.... Additional, a LOT of people are stating on Social media that the app is being developed by an associate of Dominic Cummings and for that reason alone people aren't trusting it, if this isn't the case then that has to be clarified quickly or you will have lost a lot of public support that will be very hard to regain.

  • Donald McCreedy   

    The app requires Bluetooth to be turned on. I think this is a problem as many people including myself find that bluetooth is a severe drain on the battery, and we only selectively turn it on when absolutely required.

    • Martin King   

      It uses BLE (Bluetooth Low Energy) which as the name suggests is designed to have extremely low battery usage. A bigger problem is that both iOs and Android disable beacon transmitting a short time after the app/phone has gone to sleep so if your phone is in your pocket then it's likely other tracer app users won't see it. Also many older/lower spec. phones don't have BLE.

  • Ian schofield   

    I wont be using it, this app will never be recalled it will be perpetual, because it is a national identity card in disguise, once it is initiated it will be increasingly expanded.
    I will never live in a Nazi Britain and i will never comply with one.
    im at ZERO trust with government and commerce complicity and have been for several years now.

    • Donald McCreedy   

      So, if you contract the virus, you will probably be responsible for passing on the virus to others without them knowing. Likewise you would not know that you contracted the virus before it's possibly too late.
      I believe that tracing technology along with testing is going to be mandatory, unless you want to be in self isolation for a long time.
      We are not living in ordinary times.

  • Grace Annan-Callcott   

    Hi Anne,

    Thank you for this post - it's a really helpful summary of questions Government needs to address. I'm from Understanding Patient Data and I'm writing to clarify our involvement in this work so far.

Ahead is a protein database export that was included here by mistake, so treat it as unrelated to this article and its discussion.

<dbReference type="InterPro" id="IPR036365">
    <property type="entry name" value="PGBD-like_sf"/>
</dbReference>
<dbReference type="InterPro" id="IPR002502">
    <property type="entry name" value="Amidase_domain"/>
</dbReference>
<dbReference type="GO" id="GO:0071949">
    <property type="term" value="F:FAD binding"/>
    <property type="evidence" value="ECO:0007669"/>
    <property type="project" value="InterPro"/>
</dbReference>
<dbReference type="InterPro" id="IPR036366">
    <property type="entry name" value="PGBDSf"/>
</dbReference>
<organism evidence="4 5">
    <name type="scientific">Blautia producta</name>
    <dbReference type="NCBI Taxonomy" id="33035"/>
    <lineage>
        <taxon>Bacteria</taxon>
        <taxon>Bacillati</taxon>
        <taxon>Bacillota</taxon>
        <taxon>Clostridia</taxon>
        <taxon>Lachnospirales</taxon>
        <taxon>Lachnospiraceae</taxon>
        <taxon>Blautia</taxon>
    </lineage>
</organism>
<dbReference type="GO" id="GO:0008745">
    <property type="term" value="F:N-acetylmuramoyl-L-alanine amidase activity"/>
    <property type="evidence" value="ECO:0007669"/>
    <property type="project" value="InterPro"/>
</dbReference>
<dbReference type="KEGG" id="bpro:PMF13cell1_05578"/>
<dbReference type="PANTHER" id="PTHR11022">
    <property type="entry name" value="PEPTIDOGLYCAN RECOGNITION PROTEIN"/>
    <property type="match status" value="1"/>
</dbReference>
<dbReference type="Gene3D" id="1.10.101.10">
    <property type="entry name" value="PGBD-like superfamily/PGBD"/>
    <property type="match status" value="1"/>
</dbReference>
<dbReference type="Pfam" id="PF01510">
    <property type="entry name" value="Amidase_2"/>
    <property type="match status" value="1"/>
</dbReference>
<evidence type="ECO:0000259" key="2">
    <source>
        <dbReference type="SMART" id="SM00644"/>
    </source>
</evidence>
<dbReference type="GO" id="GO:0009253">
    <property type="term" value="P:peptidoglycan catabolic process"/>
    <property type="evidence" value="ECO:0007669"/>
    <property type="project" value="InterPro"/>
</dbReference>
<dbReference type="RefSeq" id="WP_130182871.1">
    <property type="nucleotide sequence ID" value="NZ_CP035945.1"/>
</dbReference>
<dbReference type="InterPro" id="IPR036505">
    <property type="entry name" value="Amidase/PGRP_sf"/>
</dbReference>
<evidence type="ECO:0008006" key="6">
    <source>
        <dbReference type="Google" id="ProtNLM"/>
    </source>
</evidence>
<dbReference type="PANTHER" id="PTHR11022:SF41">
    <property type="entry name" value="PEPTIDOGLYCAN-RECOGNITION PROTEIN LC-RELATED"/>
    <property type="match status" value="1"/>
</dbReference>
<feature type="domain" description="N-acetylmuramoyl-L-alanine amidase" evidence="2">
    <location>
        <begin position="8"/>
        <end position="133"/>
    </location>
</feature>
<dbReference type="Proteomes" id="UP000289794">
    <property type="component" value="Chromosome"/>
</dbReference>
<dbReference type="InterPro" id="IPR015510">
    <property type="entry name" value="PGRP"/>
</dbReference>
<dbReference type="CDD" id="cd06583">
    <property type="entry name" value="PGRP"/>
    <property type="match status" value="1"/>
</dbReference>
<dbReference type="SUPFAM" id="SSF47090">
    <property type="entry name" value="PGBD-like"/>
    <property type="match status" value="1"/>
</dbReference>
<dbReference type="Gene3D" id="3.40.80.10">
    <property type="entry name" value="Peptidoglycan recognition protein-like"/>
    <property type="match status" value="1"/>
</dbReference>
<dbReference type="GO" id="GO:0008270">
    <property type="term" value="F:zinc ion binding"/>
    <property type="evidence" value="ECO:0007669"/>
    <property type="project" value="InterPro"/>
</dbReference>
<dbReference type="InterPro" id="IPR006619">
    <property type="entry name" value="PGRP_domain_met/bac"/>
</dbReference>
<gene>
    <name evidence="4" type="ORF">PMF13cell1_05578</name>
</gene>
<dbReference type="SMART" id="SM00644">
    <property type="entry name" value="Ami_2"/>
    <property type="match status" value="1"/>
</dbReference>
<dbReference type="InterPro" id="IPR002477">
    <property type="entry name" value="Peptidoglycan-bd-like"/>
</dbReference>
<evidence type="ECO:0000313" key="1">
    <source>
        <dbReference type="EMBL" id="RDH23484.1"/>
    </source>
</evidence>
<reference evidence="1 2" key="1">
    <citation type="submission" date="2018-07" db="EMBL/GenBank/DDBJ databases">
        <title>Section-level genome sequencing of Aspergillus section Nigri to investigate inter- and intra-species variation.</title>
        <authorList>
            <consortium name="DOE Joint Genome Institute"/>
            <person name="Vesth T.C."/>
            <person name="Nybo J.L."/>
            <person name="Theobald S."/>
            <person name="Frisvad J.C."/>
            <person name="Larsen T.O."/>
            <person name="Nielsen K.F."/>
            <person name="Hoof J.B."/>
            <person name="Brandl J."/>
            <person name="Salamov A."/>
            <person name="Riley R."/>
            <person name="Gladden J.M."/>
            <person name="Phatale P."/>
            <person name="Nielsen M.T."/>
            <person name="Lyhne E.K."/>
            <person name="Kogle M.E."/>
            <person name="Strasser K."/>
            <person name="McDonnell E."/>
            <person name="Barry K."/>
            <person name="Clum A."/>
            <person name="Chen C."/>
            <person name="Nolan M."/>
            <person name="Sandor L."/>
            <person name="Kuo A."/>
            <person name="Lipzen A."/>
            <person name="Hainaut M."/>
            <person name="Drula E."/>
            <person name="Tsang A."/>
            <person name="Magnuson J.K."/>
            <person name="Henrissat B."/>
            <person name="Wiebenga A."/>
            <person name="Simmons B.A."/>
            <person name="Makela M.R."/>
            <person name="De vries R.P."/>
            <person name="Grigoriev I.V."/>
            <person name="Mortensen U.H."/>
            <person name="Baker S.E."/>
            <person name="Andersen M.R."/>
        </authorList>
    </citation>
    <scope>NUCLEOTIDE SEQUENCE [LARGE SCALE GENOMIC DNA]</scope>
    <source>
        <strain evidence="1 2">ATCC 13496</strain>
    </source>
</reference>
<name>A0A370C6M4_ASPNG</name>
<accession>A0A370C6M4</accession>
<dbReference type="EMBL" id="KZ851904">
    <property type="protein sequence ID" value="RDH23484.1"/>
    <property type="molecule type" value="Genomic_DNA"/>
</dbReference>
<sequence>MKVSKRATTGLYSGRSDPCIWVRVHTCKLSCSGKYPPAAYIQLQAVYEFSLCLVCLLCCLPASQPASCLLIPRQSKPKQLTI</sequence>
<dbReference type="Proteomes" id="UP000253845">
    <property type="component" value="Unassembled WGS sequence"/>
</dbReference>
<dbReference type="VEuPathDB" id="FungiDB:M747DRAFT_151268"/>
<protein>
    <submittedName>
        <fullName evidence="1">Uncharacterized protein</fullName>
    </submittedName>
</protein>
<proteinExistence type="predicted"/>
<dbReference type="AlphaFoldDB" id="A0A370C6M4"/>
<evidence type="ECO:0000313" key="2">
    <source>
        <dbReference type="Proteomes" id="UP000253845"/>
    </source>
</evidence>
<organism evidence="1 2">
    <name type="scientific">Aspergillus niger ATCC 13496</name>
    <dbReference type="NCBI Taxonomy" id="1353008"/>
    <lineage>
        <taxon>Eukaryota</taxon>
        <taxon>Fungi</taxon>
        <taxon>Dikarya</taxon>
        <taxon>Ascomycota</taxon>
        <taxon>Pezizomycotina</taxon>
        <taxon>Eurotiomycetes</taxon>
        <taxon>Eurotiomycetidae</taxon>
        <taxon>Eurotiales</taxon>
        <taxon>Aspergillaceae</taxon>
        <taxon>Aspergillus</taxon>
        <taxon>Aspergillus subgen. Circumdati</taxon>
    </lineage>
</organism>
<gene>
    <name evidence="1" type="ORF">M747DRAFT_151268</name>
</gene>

We have given feedback on NHSX's plans and a month ago we facilitated a call with a small group of stakeholders who work in the health data space, to provide feedback and ask NHSX questions. However, we have not run a consultation or engagement exercise with patients and publics - would it be possible to edit that reference to us?

    We are keen to be clear and open about the stakeholder call we facilitated, so Natalie Banner who leads Understanding Patient Data has written up some reflections, which are published on our blog (I don't seem to be able to include a link here).

    If do you have any questions, please don't hesitate to get in touch.

    Many thanks,

    Grace Annan-Callcott

    • Anne Kerr   

      Thanks Grace, this is really helpful information. We will edit as you suggest.

  • Dan Harris   

    Hi Anne,

    These questions are a really good way to start to unpack the high-level announcements and statements and get 'under the hood' to work through the issues which a contact tracing app raises.

    There is another question which is also relevant to the organisations involved and their interests;

    21. If additional functionalities are built on top of the google/apple API which do collect and store personal data centrally, will NHSX ensure that consent for such functionalities is distinct from the core functions of the app and how will they guarantee the necessary transparency and explanation to ensure public understanding?

    I think there is also an additional question in terms of mitigating risks and negative effects;

    22. How will the app deal with the potential for the intentional spreading of disinformation through the self-notification process? If, as a partial solution, voluntary self-notification resulted in mandatory testing it would likely reduce overall uptake of the app, reducing its efficacy.

    • Anne Kerr   

      These are very good questions too.
      Let’s hope we get some answers.

    • Neil   

      21 The app is not using the exposure notification Apple/Google API whilst they were consulted at an early stage the government chose not to go forwards with the approach. The Apple/Google API specifically does not use centralised data whereas this app does. Additionally the Apple/Google API forbids using location data when using the API, the NHSX app doesn't currently collect location, but has mentioned may be added.